Wet eucalyptus leaves buried the wipers on the old Falcon station wagon. He scooped up three handfuls, throwing them into the gutter by the curbside of the rusty wagon. A light drizzle was falling and he knew in his heart of hearts that the car wouldn’t start. It’d been three days.
At least he’d prepared as best he could, even though when he parked the old beast he was just coming down with what would prove to be an epochal bout of respiratory flu. In the back of his mind, he had seen himself crawling out of a death bed to feebly try to push start the battered jalopy, a long term loaner from a budget body shop.
Prescience is often poor recompense, he told himself as he gauged the logistics of the presumed push start, even as he turned the key.
At least it clunked.
He looked around. Not a soul in sight. Middle of a rainy workday in a working class neighborhood. And his jumper cables had been stolen out of the wagon only the night before he started getting sick.
At least he’d parked near the corner and had a clear out — and he’d made sure to park on a street with a bit of a slope, downhill on his side.
But the Falcon felt about twice as heavy as his Volkswagen — and it felt like it hadn’t been lubed since the Johnson administration. Laboriously, he turned the leaden steering wheel and pushed with all his might as the car slowly nosed out into the traffic lane.
Leaning into the door jam hard, one hand on the wheel, he tried to put everything he had into it and, waiting until the car had passed a little bump, he jumped in and slammed the tree shifter into low… for a terrible moment it seemed like the engine would stop the car’s slow roll, but the old four banger caught with a deep, chassis shaking cough and he gave it a discreet amount of gas.
As he rolled toward the busy boulevard a block away, he had the clutch back in and was working the gas pedal warily, trying to coax the sludgy engine into steady firing on all four cylinders. It seemed to stabilize into a lopsided equilibrium and, since a car was bearing down on him from the rear, he engaged the clutch and gave it a little more gas. It lurched forward, as he backed off and then reengaged the clutch, trying to keep the engine running.
As he rolled to the stop sign, he disengaged the clutch — but he was too late… the engine lurched and died and with the car’s dying momentum he pulled over, rear end still out an an awkward angle to the curb.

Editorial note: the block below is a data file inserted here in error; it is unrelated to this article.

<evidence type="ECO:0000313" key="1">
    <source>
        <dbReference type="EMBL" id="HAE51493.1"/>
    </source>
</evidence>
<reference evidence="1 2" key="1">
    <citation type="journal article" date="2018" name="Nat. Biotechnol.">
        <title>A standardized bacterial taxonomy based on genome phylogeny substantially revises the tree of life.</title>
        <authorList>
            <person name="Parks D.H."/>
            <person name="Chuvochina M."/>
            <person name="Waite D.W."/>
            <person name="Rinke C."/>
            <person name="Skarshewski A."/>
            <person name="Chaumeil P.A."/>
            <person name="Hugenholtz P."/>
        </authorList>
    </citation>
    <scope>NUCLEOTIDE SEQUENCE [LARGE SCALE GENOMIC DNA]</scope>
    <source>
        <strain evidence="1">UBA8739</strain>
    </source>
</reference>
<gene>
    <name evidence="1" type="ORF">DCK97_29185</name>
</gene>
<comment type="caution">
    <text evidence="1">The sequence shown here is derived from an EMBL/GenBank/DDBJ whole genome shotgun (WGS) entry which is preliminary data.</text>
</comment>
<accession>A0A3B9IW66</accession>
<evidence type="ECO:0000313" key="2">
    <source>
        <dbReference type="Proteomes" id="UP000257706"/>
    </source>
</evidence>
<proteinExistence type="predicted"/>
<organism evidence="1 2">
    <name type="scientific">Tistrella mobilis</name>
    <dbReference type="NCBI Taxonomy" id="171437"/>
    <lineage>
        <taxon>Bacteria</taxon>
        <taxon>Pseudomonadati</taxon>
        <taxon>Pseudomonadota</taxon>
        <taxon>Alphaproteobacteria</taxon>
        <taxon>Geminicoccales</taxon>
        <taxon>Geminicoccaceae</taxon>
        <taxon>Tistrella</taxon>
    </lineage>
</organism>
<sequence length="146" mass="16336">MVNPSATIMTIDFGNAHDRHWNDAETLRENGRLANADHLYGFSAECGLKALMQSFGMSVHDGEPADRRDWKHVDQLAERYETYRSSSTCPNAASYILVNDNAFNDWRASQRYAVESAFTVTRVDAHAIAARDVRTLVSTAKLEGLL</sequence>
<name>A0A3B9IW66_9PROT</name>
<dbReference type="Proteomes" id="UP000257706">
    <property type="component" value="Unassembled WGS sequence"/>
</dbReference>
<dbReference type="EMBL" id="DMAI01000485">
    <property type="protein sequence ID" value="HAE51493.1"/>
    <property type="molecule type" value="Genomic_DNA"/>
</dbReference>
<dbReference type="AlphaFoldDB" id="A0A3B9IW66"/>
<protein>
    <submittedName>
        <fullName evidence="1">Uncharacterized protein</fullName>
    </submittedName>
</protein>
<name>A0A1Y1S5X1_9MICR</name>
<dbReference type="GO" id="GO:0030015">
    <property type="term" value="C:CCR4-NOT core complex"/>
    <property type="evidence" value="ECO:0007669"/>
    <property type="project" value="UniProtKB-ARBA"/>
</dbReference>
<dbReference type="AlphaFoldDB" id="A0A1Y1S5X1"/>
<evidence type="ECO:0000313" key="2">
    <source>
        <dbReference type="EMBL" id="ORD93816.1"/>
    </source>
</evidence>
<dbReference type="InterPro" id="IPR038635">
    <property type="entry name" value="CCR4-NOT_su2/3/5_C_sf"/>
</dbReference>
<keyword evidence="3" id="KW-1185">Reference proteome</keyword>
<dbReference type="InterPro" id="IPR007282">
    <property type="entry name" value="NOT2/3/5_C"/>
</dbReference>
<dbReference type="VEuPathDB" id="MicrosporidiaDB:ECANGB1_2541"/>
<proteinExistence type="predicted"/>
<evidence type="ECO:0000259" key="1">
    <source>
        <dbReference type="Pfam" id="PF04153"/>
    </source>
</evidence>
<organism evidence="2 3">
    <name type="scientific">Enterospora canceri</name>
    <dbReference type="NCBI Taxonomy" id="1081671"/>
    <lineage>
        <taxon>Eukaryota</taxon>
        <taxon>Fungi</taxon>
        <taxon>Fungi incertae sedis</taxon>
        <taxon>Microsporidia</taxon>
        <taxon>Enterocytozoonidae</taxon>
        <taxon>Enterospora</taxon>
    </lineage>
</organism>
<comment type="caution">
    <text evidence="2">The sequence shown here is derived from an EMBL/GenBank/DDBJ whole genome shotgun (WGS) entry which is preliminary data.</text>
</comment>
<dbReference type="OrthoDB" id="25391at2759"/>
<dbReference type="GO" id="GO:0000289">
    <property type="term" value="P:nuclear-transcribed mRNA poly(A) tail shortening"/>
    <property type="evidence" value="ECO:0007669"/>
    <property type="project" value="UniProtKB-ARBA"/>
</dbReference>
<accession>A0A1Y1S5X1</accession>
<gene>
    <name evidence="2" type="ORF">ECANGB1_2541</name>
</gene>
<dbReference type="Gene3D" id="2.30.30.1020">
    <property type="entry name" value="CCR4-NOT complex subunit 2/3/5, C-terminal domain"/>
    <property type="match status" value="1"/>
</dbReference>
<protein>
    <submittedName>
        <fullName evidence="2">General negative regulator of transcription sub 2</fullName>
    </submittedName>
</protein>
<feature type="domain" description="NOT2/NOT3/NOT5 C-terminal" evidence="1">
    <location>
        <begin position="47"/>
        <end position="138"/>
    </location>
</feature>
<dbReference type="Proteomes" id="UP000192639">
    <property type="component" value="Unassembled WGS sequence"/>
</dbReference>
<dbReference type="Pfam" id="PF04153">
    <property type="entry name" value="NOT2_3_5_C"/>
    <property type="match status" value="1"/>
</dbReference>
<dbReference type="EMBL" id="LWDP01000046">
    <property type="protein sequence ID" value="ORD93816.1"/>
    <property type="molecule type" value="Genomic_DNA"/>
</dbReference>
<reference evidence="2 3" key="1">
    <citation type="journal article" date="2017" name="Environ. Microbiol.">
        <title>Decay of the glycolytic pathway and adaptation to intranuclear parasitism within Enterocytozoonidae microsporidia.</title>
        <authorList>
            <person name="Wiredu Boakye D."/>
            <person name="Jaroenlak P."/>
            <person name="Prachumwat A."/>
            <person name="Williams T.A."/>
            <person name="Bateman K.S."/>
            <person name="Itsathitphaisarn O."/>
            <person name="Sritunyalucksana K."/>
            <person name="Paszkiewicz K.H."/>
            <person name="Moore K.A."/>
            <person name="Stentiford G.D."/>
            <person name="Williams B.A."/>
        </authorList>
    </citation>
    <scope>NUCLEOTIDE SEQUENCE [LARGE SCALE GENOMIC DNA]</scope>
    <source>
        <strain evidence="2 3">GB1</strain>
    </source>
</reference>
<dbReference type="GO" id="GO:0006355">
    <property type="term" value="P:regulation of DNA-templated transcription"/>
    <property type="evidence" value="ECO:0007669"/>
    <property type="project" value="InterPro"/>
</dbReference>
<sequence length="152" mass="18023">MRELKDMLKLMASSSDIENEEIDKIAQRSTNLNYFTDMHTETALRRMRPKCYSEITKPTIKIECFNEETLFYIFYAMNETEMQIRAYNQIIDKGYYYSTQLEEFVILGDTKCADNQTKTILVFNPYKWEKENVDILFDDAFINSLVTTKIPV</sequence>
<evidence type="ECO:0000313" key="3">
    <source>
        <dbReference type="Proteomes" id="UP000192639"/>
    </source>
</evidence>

Feeling broken, he lowered his forehead to the steering wheel. He thought about just leaving the station wagon there and calling the body shop — but it would surely be towed and they would surely be pissed and he would surely be on the bus for the duration, one way or the other.
He could try push starting it again — but he was pointed into a busy four lane boulevard and, if he turned the wagon around — in itself an arduous, shoulder-bruising task — he would then be pointed back up the slight incline he’d just come down.
He looked around. Cars zoomed by on the boulevard, a few pedestrians walked across the mouth of the side street. Across from him, a pretty girl in a yellow rain slicker was headed toward the corner. As he looked at her, she looked back at the beat up Falcon and he felt, for the moment, shabby and broken.
As he watched, she changed direction, stepped out into the street and over. She put down the hood of her slicker, brown curls falling out, and smiled.
“I saw what happened as I was walking down here. If you can wait five minutes I’ll walk back to my house and get my dad’s car and his jumper cables.”
A few minutes later, she was holding an umbrella over his head in a light rain as he hooked up the jumpers between the wagon and the girl’s father’s Impala, double parked next to the Falcon. He banged some oxidation off the terminals of the Falcon, twisted to dig the teeth in, had the girl restart the Impala and twisted the key… for a long moment nothing seemed to happen. Finally the Falcon struggled to life. He nursed it along with a cautious foot on the throttle until, after a long time, it seemed to settle into something approaching a rough rhythm.
He looked over at the girl. She beamed at him from behind the wheel of the big Chevrolet. Maybe life wasn’t so bad after all.
Looking back on it thirty — or was it closer to forty — years later, he couldn’t even remember the girl’s name — though he could still see her smile and feel the sudden warmth that seemed to jump from her to him through the wet, winter air. It was a feeling he wanted to always be able to remember. He wanted to look back and think, maybe life isn’t so bad, after all.
(C)2009, TK Major